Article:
about him, other than the fact that based on this story, he's a pretty good writer. I'd like to read more by him.
Next up is a supposedly true feature by William Brockie, ex-constable of the
Royal Canadian Mounted Police, called “The Terror of Skeleton Valley”. I say
supposedly true because it reads an awful lot like a short story about a
Mountie’s attempt to capture what appears to be a cannibalistic serial killer.
Not surprising since “Brockie” was really prolific pulpster C.V. Tench. This
story is pretty grisly stuff for 1947, but it’s an entertaining little yarn.
The novelette “Satan’s Cache” is by R.S. Lerch, another pulpster whose name I’ve
seen but whose work I’ve never read until now, as far as I recall. It’s an
excellent yarn about a government geologist trying to find out what happened to
a friend of his who disappeared in an area of the Alaskan wilderness supposedly
roamed by some strange creature. The plot is pretty predictable, but the story
moves along at a really swift pace and has some nice turns of phrase. I’ll be
on the lookout for more stories by Lerch.
The short story “Long Winter of Dread” by F.C. French is the only thing listed
by this author in the Fictionmags Index. It’s the only real clunker in this
issue as well. The plot concerns two prospectors, one of whom is suspected of
murdering his former partner, holed up for the winter in an isolated valley.
The current partner worries that he’ll wind up dead, too. Except for a brief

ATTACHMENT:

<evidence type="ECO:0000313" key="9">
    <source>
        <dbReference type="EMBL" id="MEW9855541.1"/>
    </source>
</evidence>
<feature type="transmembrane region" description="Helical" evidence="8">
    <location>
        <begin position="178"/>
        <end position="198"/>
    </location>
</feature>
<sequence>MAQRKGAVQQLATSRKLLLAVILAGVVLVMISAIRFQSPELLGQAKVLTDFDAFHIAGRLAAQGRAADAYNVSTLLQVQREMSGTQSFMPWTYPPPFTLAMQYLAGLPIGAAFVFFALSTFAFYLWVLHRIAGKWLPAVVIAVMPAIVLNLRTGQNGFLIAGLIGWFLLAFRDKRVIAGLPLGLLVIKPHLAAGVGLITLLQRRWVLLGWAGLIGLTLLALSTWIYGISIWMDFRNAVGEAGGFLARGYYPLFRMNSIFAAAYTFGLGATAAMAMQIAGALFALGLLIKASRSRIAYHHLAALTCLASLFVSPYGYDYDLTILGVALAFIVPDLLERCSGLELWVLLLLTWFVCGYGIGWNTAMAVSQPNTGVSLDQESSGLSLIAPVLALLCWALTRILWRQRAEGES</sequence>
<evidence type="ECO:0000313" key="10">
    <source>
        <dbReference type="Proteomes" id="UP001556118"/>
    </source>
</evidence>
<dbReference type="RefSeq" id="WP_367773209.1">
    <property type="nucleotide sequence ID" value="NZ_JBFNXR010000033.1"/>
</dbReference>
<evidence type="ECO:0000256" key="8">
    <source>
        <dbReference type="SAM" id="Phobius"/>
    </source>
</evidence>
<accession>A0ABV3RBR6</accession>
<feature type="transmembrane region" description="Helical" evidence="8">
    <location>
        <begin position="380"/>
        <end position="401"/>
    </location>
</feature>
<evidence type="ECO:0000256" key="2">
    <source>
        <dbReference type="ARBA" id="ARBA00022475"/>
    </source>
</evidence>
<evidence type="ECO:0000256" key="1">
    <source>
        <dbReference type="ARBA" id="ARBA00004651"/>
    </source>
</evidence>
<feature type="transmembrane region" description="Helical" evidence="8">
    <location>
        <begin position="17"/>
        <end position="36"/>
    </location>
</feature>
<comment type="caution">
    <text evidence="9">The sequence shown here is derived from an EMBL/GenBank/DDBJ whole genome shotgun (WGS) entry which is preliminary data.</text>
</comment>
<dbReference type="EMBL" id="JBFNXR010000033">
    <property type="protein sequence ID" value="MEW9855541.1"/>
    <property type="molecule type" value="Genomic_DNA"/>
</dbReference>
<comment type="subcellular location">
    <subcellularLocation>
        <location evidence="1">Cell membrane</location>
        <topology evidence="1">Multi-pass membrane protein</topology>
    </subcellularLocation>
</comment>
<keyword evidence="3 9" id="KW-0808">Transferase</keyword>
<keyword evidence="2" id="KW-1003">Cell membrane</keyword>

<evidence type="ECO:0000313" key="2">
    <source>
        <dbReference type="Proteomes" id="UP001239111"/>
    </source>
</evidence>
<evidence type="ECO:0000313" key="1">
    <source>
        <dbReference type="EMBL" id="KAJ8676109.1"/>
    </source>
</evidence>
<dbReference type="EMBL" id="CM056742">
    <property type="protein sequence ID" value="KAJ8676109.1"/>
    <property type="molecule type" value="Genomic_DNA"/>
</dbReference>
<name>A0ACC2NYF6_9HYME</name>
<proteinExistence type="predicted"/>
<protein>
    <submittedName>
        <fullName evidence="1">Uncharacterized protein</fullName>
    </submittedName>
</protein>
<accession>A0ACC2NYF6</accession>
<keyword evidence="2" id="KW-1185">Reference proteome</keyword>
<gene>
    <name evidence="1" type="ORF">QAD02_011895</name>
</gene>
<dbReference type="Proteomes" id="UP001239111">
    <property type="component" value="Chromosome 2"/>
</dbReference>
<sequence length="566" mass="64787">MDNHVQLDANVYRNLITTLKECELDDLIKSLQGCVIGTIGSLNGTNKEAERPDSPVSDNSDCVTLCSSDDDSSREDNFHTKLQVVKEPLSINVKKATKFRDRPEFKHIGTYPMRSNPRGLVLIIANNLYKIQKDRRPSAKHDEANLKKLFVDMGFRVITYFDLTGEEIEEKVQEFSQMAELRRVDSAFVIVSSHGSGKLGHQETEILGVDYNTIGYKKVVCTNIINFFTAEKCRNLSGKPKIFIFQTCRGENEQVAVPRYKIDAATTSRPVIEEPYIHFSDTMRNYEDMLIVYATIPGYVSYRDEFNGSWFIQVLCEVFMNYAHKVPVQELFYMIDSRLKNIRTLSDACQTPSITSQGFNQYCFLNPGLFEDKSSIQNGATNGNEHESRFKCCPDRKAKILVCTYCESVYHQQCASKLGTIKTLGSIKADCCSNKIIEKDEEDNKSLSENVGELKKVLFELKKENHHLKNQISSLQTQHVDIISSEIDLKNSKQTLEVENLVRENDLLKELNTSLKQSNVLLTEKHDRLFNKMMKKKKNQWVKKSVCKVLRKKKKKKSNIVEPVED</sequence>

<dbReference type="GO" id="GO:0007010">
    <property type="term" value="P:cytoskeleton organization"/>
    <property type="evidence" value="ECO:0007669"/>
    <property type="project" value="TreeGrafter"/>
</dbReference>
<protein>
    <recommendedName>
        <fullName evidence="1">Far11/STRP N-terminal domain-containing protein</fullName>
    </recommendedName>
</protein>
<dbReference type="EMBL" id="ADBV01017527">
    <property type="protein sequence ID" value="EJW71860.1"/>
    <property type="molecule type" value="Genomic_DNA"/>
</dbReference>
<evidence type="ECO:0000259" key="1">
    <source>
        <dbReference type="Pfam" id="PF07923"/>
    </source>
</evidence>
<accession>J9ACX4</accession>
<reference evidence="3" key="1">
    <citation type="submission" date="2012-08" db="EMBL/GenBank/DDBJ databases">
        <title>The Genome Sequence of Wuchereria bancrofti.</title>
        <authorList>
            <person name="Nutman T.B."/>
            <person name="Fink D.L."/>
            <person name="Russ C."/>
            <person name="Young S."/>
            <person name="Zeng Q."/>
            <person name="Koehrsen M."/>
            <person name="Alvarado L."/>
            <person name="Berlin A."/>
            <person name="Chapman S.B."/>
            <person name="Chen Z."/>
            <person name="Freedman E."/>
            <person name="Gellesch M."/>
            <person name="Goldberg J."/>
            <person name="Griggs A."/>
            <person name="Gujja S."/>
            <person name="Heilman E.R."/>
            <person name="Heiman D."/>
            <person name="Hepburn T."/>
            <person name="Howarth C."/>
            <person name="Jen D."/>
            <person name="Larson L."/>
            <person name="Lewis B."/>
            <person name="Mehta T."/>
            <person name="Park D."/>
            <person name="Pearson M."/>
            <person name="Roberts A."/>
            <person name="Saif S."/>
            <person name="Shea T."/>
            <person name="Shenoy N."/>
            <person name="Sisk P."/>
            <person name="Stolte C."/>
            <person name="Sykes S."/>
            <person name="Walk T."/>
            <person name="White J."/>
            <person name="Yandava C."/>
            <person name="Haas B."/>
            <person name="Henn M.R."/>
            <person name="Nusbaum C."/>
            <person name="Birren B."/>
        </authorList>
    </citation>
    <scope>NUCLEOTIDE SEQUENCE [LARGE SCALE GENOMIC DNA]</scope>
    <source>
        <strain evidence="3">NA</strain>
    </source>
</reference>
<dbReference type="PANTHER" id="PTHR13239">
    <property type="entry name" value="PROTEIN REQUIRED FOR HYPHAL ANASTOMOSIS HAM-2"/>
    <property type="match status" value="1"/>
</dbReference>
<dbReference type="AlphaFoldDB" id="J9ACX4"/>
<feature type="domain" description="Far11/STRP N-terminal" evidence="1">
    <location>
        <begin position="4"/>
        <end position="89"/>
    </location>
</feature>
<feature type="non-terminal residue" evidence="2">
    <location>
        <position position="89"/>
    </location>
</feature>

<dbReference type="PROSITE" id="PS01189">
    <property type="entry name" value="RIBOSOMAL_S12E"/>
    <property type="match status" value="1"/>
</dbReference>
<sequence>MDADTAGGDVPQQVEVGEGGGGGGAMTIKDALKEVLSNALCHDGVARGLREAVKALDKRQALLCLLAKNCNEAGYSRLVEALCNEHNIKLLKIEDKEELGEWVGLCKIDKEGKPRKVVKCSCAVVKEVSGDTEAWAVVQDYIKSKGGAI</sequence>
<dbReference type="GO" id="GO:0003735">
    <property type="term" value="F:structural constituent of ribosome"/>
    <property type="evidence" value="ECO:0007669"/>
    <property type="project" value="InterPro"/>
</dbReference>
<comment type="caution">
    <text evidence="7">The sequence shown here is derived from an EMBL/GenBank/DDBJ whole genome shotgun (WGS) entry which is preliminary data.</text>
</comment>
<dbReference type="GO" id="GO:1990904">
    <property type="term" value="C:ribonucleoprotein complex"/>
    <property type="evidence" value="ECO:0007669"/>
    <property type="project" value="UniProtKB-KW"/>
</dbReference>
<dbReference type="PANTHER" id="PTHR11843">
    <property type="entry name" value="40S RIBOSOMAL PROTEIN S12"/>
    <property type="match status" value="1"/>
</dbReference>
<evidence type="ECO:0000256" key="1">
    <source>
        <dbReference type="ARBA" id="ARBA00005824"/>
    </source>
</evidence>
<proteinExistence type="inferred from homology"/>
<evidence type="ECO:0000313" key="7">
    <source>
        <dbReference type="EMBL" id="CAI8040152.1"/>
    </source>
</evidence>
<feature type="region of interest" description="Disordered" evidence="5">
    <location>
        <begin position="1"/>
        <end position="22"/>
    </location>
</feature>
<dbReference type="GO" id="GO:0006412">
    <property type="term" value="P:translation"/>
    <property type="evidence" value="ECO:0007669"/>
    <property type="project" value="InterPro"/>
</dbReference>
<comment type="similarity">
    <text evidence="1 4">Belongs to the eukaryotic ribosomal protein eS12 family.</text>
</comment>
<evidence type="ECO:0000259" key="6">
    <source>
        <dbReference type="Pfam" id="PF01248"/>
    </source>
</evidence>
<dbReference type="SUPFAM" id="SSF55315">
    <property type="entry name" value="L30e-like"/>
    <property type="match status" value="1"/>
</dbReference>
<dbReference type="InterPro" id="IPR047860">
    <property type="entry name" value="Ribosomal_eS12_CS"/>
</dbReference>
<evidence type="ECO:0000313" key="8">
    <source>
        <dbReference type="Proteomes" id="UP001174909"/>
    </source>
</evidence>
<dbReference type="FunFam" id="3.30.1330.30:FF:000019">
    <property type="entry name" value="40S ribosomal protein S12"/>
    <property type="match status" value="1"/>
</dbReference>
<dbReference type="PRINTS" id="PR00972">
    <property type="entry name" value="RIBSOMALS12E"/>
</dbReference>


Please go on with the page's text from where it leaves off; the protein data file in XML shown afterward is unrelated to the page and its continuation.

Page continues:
bit of action at the end, that’s all there is to it, and the writing doesn’t
have any spark.
This issue wraps up with Dan Cushman’s novella “Beware the Sourdough Siren!”,
which has a great blurb: “Out of the howling wastelands of frigid Alaska
stalked the cunning lynx-lady to stake a naked claim in the lust-crazed fight
for Malemute gold!” Well, I’m a little sad to report that the actual story is
nowhere near that provocative. Nobody’s naked (it’s fifty below zero!), and the
so-called Sourdough Siren is a fairly wholesome young woman, the daughter of a
prospector. However, the story is a pretty good one about a rivalry between
mining camps, with one side trying to claim-jump the other. The protagonist is
a bit of an offbeat one. He’s a guy who delivers mail to all the mining camps.
But he’s a two-fisted mailman who’s fast with a gun, so . . . Anyway, Cushman
was one of the stars of the Fiction House pulps during this era, and it’s easy
to see why. The story races right along and has a nice hardboiled tone with
plenty of action. This one and “Whitehorse or Bust” by Tom O’Neill are the best
stories in this issue.
This is the only issue of NORTH-WEST ROMANCES I own, although I have a
collection of Cushman’s stories from that pulp I haven’t read yet, as well as
other assorted reprints from it. I wouldn’t want a steady diet of Northerns,
but now and then I like them just fine, and I was impressed with the overall
quality of this issue. I wouldn’t hesitate to read another if it ever came my